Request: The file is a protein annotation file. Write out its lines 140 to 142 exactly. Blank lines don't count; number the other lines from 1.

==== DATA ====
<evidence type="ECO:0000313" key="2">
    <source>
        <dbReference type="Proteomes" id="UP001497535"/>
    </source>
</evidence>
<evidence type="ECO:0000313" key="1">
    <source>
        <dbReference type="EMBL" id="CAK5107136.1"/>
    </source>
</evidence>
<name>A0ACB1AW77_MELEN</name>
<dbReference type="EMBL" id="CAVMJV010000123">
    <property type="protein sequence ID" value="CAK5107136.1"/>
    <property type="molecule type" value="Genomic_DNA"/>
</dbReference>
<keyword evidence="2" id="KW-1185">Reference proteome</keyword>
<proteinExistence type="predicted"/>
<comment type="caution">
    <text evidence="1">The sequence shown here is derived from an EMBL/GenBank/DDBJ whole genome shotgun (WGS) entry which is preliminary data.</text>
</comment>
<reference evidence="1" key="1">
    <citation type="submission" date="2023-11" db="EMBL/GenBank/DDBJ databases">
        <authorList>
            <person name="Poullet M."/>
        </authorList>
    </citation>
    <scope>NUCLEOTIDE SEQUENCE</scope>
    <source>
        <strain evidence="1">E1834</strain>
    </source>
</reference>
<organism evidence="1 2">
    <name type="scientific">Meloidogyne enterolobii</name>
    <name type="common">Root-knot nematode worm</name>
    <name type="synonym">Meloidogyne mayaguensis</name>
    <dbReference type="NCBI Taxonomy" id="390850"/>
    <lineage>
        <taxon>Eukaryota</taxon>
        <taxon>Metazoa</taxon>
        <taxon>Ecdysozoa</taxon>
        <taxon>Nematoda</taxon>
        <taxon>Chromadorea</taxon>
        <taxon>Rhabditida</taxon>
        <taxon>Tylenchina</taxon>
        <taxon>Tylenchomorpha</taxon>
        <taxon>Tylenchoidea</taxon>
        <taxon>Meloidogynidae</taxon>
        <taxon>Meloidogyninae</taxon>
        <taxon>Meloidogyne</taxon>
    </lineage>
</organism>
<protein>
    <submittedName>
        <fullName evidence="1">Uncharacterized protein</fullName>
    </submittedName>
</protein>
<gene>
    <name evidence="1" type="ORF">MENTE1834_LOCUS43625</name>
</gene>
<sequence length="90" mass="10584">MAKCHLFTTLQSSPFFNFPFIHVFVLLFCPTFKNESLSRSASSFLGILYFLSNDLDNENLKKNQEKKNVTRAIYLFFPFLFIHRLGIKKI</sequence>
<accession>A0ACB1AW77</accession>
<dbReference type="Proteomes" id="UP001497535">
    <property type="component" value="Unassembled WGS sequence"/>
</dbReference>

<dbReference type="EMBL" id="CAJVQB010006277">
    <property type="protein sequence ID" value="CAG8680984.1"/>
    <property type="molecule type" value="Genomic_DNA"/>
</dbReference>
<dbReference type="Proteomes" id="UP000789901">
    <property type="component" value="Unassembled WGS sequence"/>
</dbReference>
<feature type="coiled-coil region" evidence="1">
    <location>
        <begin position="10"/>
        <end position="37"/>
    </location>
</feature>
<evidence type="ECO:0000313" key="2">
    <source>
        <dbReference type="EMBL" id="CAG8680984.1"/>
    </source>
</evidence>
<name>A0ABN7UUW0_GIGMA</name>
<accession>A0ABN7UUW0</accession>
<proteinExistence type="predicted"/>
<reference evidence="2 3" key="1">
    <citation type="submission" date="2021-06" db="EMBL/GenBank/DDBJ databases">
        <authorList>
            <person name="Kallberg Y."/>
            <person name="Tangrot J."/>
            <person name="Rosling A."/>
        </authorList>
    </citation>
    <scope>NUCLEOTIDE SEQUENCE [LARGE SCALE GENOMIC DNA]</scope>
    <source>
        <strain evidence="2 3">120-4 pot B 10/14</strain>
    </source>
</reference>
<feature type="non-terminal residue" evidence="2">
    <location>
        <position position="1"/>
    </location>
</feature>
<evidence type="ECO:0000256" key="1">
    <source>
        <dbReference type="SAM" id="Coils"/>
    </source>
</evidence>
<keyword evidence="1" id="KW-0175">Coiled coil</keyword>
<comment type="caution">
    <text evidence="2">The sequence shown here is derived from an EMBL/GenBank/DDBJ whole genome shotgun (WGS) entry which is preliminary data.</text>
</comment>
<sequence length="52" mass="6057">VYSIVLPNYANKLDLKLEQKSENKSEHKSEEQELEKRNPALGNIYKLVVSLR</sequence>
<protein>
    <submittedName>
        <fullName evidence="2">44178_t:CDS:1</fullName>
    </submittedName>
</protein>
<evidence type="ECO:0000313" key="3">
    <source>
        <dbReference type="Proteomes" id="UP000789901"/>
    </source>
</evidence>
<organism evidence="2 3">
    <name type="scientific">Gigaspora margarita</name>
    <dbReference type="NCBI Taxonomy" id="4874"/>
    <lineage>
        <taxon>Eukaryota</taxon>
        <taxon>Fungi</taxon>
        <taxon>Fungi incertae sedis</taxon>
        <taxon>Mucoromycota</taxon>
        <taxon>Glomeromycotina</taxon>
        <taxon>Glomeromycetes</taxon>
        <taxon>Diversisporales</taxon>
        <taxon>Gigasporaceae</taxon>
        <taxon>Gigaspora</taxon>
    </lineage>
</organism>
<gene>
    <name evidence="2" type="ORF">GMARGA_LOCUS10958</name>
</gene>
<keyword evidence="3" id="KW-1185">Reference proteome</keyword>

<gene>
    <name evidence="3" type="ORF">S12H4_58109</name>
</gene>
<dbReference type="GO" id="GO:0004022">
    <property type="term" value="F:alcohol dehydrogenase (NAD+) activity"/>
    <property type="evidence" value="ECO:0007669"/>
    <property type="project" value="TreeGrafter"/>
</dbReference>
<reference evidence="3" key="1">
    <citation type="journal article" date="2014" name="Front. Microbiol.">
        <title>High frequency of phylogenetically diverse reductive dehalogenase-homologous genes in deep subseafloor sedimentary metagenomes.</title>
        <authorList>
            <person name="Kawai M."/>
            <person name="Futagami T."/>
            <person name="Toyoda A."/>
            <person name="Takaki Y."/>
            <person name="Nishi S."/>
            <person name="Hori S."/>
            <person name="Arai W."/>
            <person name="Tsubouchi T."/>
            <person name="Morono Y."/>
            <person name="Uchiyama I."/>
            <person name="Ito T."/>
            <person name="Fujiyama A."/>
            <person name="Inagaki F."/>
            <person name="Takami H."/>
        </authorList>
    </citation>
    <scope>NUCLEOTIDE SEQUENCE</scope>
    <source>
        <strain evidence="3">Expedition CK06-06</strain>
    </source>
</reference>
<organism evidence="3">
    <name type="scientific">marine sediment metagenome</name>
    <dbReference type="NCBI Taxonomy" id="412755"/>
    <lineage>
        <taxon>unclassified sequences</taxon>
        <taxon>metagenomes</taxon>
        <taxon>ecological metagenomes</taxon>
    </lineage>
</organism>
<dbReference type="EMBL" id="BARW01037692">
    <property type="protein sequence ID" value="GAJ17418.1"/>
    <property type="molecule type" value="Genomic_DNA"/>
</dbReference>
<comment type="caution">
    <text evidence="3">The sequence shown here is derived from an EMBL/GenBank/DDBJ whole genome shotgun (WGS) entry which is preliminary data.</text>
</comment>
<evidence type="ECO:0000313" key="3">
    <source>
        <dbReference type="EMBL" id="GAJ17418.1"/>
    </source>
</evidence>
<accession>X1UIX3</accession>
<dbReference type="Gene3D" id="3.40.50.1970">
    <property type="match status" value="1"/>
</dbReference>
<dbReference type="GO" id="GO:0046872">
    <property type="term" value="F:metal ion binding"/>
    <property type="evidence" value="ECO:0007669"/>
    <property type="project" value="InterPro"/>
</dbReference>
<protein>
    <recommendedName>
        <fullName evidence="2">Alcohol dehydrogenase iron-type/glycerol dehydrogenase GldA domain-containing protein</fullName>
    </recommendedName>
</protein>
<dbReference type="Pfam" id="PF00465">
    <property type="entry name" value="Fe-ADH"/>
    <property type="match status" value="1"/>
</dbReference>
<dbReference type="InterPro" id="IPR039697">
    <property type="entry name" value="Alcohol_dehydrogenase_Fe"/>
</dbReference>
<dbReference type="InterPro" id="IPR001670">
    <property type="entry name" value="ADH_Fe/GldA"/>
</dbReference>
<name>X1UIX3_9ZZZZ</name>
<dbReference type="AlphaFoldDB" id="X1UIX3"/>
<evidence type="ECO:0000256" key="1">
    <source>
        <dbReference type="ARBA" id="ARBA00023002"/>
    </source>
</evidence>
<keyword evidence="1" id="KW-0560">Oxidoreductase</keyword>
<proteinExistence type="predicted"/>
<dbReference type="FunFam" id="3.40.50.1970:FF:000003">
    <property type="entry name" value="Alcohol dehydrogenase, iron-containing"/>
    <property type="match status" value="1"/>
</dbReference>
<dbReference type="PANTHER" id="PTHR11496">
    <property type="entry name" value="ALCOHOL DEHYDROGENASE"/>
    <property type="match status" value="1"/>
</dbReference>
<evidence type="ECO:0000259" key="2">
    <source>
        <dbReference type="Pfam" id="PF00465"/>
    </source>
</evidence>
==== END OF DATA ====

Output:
    <name evidence="2" type="ORF">GMARGA_LOCUS10958</name>
</gene>
<keyword evidence="3" id="KW-1185">Reference proteome</keyword>